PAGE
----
Understanding the bilingual mind

Psychology Today magazine (yes I read it) has a great article on the bilingual brain and how we process language and information. The new issue, which should be hitting stands right now, interviews 4 bilingual brilliant minds (puros nerds), some of them mastering more than 2 languages. Pero les faltó el Spanglish speaker. (Que onda con el Spanglish representation pues!)

Heres an excerpt of the article. “A Sharper Mind, The Bilingual Advantage” on the cover. You can eventually find it in full at their website http://www.psychologytoday.com when they update for the month, or get the mag at your local newstand for $4.99. This is the issue cover:

Weird cover of Psychology Today, but the article "A Sharper Mind" is quite interesting.

Double Talk

By Carlin Flora

Psychology Today

September/October 2010 issue

Some are children of enterprising immigrants or embattled refugees. Others live along borders or are part of a minority that keeps its heritage while blending into the mainstream. Still others have spend years memorizing vocabulary lists and parsing sentences. All told, half of the world’s population conducts life in multiple languages.

Bilingualism doesn’t just apply to the small percentage of people who are perfectly fluent in two tongues. Bilinguals might speak beautifully in one language without being able to read or write it. And they may have acquired their second tongue as a child, a teen, or an adult.

People who are bilingual are often asked which language they think in, but when people are walking down the street, riding a bus, or jogging in the woods, their thoughts may not be in a particular language, points out Francois Grosjean, author of the research based Bilingual Life and Reality. “Thought can be visual-spatial and nonlinguistic. It is only when planning to speak that individual languages actually intervene,” Grosjean says.

While they do repress words in one tongue in order to speak another, bilinguals don’t completely lose access to the first. For example, bilingual subjects reading sentences with cognates- example would be “bleu” in French and “blue” in English- take less time to process them than other words, hinting at how they are always dipping into their total language knowledge. And they often intermingle their languages (Spanglish, Chinglish), not out of laziness or lack of ability, but in a natural quest for optimal self expression and understanding.**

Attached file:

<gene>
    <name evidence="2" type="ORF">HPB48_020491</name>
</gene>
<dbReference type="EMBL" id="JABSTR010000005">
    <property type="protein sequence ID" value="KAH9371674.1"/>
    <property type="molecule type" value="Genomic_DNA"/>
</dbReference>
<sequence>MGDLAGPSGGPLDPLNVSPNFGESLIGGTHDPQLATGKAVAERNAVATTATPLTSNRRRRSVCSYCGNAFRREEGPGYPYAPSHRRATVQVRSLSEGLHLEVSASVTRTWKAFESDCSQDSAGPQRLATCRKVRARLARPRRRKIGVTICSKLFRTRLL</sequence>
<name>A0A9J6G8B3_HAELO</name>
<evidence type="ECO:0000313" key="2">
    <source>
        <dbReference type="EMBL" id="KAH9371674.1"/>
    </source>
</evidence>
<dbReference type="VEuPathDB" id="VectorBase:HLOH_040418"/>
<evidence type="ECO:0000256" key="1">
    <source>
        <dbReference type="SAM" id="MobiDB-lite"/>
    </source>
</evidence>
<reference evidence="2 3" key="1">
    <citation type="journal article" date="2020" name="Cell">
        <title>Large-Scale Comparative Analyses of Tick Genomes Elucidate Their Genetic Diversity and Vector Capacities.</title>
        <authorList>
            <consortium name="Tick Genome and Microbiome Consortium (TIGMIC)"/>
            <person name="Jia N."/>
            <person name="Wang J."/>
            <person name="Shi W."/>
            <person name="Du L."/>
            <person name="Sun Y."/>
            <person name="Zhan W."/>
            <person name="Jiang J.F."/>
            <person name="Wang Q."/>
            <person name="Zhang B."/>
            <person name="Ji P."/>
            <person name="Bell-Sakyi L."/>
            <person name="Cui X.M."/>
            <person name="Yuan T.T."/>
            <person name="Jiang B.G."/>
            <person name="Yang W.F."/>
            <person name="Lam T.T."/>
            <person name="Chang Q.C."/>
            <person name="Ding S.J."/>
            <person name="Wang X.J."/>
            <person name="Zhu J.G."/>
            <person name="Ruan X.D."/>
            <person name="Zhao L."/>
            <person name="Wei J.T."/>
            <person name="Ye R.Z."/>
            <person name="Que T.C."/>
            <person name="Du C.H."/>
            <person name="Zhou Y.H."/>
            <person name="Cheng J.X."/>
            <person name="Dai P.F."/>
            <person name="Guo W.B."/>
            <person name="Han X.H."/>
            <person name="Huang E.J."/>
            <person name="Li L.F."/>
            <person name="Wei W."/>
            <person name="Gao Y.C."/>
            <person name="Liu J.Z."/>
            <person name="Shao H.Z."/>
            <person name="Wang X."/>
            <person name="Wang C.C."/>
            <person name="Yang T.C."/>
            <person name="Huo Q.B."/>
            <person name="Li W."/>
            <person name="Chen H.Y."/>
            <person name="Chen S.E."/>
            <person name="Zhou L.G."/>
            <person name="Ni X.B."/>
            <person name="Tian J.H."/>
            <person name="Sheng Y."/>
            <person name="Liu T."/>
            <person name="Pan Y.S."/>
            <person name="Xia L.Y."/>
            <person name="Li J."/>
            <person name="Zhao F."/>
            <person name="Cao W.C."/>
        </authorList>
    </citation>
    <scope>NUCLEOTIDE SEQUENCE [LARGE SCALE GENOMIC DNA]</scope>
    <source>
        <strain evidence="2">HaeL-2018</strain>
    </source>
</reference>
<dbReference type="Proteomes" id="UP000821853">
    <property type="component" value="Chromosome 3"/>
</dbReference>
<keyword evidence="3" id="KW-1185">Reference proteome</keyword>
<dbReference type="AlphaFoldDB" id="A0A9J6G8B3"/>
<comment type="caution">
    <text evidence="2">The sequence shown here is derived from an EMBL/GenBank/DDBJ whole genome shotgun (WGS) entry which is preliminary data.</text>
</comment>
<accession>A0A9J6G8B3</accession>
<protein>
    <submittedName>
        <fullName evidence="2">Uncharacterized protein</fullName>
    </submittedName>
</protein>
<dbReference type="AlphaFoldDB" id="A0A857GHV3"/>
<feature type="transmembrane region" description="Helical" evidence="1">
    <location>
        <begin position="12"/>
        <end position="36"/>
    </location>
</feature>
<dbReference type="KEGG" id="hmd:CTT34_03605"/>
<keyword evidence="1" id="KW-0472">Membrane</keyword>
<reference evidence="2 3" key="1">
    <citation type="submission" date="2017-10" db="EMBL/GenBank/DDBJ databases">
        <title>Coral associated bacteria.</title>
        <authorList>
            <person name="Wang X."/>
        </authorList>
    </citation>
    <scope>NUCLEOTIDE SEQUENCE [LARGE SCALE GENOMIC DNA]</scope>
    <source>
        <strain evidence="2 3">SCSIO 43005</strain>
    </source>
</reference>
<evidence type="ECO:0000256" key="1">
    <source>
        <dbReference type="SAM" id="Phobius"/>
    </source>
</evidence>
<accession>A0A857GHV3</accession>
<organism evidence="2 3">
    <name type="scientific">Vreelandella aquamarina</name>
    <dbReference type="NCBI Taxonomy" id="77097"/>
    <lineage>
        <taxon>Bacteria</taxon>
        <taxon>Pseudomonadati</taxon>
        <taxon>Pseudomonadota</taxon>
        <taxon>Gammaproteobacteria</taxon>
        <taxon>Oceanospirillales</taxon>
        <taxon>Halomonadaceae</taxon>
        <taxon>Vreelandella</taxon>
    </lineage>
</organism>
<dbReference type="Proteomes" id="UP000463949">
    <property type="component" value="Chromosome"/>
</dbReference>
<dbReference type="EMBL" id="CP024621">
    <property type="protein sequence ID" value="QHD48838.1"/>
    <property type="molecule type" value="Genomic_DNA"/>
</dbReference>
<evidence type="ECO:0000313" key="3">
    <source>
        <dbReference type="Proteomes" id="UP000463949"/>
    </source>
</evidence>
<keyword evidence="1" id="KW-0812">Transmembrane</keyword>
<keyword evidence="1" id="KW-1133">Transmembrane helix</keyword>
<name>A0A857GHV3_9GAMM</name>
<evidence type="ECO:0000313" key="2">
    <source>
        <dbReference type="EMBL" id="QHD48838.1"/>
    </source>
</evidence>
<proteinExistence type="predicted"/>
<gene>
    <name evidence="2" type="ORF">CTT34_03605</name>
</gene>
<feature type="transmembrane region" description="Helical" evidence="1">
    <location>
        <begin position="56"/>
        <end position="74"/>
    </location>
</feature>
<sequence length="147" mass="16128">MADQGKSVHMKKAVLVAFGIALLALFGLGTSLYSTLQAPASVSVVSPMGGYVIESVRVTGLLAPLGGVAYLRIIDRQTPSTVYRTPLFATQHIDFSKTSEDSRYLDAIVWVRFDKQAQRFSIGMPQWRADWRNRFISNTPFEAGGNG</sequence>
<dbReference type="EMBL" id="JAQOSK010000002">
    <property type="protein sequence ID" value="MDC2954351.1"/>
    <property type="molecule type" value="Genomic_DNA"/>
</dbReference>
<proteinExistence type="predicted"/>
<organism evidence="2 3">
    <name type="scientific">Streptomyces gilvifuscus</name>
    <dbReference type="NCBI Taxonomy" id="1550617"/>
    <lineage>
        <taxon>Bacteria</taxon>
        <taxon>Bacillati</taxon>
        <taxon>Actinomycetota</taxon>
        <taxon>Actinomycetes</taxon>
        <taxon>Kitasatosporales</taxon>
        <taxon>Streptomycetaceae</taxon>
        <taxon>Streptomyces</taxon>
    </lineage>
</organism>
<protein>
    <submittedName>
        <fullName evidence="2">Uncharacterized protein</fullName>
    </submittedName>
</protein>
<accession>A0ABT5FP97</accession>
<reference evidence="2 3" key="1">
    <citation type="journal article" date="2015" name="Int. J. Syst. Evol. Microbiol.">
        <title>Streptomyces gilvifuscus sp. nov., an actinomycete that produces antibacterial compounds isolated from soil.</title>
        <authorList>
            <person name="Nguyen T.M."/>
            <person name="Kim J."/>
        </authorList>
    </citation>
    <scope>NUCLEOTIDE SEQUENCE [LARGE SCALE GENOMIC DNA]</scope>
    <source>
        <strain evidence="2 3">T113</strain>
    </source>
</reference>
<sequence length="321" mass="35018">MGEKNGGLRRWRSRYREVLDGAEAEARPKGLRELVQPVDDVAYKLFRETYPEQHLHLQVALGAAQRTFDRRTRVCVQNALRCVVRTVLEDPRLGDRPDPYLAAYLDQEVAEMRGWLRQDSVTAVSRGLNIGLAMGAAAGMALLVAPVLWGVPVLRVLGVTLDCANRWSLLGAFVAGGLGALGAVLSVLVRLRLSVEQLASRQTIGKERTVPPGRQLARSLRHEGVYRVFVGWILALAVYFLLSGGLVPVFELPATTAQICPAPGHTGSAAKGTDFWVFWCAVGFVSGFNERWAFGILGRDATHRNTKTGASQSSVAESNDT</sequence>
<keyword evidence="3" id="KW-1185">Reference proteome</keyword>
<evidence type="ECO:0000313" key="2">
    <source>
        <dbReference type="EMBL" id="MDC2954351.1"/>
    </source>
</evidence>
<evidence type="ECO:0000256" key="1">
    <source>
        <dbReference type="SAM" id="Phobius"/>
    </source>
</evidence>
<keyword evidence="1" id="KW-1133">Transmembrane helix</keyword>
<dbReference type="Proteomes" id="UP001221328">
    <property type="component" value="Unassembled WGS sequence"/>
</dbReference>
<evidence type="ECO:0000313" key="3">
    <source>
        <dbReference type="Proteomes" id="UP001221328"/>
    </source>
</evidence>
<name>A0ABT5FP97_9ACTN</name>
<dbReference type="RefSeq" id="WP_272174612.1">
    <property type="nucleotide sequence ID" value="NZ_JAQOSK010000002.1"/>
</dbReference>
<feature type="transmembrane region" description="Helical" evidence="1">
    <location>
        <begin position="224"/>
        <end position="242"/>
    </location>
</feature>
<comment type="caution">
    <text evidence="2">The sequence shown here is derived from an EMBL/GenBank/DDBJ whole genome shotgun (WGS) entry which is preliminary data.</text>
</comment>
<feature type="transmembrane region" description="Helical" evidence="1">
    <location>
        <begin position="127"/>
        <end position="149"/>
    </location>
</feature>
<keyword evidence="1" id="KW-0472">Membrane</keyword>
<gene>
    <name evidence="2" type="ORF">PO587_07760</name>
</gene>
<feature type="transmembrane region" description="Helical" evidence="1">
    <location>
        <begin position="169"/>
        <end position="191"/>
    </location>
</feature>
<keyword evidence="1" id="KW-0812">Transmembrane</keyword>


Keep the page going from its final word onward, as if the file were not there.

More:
(** Well if Psych Today says so, then it must be true! My mind is complex, not lazy y a veces le pono y le quito palabras to express myself better. But only in the spirit of peace, love and understanding.)

3 thoughts on “Understanding the bilingual mind

  1. A few thoughts:
    +I was always ashamed of speaking “Chinglish” because my vocabulary didn’t progress beyond age 12.
    +Earlier this summer, I asked my Dad to purchase children’s flashcards for me on his last trip to China so that I could practice vocabulary old skool style! Sadly, no one is really “teaching” the Cantonese dialect so the romanization on the flashcards is in Mandarin. (sigh) It’s a little confusing and one day I’ll explain to you how different the two dialects really are.
    +I have accepted that I may just be a functional illiterate. However(!), I do feel validated by the article above since “Bilinguals might speak beautifully in one language without being able to read or write it.”
    +Lastly, some food for thought from the NYT, “Does Your Language Shape How You Think?”

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